For example, when you’re running, say 6 laps for time. The first two are usually fairly easy, as you’re fresh and cruising. Third lap is usually fine/ok. Now the 4th and 5th laps, is where you will encounter the mental battle.
Somewhere, during that 4th or 5th lap you will either slow down or continue on, depending on your willpower.
If you timed it just right, 5th lap will be terrible, but you won’t slow, and the final lap will be all out, especially the 2nd half, or the “kick”. This will give you a negative split, and a fast time, but if, and only if, you harness willpower during the 4th and 5th laps.
Or, another example is when you are shopping for a new item. You can harness willpower and not buy things you don’t need, right at that pivotal decision point.
You’ll notice the metal battle, during that moment. I was recently in the market for a new cellular phone. I went to a few stores, and definitely felt the desire to buy something new and shiny.
In the end, the math didn’t add up, and those new toys were not worth it, in the long term. Buying a new phone did not fit into my life vision. I simply had to figure out how to optimize my current phone.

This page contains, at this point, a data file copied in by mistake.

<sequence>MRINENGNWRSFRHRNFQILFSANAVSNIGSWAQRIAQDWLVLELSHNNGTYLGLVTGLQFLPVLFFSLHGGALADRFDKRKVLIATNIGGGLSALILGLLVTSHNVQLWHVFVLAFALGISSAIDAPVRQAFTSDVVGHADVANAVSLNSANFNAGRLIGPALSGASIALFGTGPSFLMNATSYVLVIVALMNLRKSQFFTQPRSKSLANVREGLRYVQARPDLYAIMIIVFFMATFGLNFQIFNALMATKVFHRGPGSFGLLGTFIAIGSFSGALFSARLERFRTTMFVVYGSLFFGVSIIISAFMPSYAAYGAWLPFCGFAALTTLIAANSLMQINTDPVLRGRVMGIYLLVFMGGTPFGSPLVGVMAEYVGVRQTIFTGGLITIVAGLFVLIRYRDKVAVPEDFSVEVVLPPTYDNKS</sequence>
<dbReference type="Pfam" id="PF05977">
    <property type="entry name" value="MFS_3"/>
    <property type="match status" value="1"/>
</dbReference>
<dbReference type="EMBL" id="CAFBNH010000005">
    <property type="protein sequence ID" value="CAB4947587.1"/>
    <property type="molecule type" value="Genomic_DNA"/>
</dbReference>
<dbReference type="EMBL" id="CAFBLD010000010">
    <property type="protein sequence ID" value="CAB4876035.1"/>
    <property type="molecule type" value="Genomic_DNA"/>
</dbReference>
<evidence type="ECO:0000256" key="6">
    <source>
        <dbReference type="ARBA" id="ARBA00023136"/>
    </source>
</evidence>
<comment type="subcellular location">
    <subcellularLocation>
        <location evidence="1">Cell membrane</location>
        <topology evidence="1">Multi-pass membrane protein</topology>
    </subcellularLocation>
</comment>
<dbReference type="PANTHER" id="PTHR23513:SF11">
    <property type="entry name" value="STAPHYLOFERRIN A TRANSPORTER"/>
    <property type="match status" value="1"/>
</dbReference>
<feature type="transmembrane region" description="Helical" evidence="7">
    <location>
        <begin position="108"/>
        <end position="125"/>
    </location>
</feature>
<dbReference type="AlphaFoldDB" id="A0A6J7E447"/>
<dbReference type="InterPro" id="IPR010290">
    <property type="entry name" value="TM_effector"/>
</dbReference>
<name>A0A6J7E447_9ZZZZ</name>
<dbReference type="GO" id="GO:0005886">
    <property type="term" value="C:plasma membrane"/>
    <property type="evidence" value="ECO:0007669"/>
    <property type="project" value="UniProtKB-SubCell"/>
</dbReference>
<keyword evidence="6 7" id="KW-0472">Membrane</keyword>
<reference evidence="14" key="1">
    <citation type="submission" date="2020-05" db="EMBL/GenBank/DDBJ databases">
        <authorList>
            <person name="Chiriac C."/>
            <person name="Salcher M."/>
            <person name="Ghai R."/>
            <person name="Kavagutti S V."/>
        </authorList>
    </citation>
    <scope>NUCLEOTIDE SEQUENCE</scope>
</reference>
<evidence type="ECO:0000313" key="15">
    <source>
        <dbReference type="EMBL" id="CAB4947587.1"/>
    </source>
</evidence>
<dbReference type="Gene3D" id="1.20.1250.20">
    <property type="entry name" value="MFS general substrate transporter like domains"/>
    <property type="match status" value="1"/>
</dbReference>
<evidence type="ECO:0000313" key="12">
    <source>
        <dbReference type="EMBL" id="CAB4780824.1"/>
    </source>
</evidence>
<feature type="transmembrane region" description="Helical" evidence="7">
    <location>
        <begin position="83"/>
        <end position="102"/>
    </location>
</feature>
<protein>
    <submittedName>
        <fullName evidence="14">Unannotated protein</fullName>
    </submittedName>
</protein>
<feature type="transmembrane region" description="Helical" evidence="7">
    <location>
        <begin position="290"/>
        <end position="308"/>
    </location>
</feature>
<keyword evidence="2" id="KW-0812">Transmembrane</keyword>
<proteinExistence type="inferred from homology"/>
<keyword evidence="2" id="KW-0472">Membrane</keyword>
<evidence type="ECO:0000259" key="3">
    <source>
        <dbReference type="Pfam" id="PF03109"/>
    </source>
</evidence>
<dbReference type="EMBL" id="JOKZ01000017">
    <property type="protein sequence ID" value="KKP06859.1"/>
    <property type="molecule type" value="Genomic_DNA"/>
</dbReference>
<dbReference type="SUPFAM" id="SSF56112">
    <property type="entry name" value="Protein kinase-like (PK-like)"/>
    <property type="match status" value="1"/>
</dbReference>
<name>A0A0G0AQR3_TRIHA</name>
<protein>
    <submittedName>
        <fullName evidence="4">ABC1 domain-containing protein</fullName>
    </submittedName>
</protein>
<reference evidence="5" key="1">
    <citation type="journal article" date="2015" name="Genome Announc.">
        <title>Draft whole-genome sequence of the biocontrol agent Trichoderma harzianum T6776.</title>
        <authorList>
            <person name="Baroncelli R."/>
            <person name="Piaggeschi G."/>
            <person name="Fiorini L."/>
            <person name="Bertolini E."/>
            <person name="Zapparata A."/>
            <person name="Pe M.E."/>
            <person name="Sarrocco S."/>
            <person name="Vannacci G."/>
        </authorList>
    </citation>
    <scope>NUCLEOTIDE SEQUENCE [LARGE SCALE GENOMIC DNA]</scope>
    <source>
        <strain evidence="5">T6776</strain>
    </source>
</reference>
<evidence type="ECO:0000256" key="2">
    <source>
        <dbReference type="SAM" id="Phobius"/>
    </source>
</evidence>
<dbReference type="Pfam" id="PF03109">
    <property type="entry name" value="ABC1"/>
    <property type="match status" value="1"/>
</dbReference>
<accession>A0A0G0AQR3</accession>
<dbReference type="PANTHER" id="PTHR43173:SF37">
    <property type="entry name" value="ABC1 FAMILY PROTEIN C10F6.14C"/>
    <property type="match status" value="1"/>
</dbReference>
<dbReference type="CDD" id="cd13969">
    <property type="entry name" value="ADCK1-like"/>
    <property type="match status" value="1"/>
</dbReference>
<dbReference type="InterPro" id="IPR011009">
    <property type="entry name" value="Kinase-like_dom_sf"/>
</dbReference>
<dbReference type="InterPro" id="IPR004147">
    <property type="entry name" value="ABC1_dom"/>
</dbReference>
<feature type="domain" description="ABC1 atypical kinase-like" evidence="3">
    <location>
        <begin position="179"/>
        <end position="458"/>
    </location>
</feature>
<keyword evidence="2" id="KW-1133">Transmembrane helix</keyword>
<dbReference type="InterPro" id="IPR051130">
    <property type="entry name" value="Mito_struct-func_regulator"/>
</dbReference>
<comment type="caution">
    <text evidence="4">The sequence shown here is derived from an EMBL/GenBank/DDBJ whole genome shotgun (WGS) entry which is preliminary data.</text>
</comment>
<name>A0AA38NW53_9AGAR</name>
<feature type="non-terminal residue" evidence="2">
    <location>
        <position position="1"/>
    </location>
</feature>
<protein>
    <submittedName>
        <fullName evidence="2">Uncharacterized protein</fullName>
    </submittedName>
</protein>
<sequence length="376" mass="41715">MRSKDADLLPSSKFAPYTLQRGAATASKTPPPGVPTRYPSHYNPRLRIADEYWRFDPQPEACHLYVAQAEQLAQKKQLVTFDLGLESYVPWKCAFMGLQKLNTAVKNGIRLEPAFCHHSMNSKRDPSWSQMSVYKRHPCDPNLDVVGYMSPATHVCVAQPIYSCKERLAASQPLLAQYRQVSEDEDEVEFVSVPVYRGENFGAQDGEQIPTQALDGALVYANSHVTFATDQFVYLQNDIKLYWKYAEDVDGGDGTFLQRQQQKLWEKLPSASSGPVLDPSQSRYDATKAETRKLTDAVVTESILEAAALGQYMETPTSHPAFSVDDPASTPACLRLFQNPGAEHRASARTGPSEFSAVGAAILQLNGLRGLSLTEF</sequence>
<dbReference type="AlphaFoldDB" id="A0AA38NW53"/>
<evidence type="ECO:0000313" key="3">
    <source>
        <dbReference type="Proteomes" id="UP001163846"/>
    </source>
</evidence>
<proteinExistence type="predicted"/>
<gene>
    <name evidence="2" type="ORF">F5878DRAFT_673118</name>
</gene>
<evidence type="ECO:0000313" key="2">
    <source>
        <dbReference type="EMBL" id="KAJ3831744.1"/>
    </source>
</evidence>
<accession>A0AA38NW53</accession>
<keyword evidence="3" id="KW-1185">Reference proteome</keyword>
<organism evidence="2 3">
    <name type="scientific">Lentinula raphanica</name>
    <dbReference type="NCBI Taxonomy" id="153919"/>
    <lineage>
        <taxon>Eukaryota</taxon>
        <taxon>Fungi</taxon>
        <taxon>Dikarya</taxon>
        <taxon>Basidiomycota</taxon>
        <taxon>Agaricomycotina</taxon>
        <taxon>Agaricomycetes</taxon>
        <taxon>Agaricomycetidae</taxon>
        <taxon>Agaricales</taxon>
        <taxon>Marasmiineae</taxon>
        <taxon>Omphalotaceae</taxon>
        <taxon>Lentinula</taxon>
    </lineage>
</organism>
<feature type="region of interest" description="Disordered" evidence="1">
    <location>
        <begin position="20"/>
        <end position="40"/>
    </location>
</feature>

So, you cannot rely on willpower always, especially if your habits and life building blocks are not there.
Building blocks, like where you choose to live.
If my living location was too far from groceries, cycling would have been unrealistic. I wouldn’t want to do more than 10 miles occasionally, and would prefer 4-6 miles.
So, currently, the grocery store is 1.7 miles, and another one is 3.5 miles. Totally doable, willpower has nothing to do with it.
Also, you have to be willing to stick it out, with things. Sometimes, once you get past the learning curve, thing become much easier and ever fun.
Like finally enjoying distance running. So, the length of time to remove any learning curve, difficulty, grind, and any romantic feelings towards a sport or new purchase is:
That’s it. One year.
That’s when you decide whether to continue something, or quit, or improve your means of doing it. This applies to working out especially. Do it for a year. Even if it’s a simple calisthenics routine.
People are out there looking for the newest, craziest, muscle-confusion, cross-training, super-mega ripped routine, and in the end, do nothing, CONSISTENTLY.
After riding for one year, I bought a slightly better bicycle. Year two, some better lights and better shorts. The 3rd year, clipless pedals. Take your time.
Small improvements over time.
Want to work with the barbell? Cool. Stick with it for a year, and then see your results. Anything under a year is too short, to be able to truly tell the pro’s and con’s.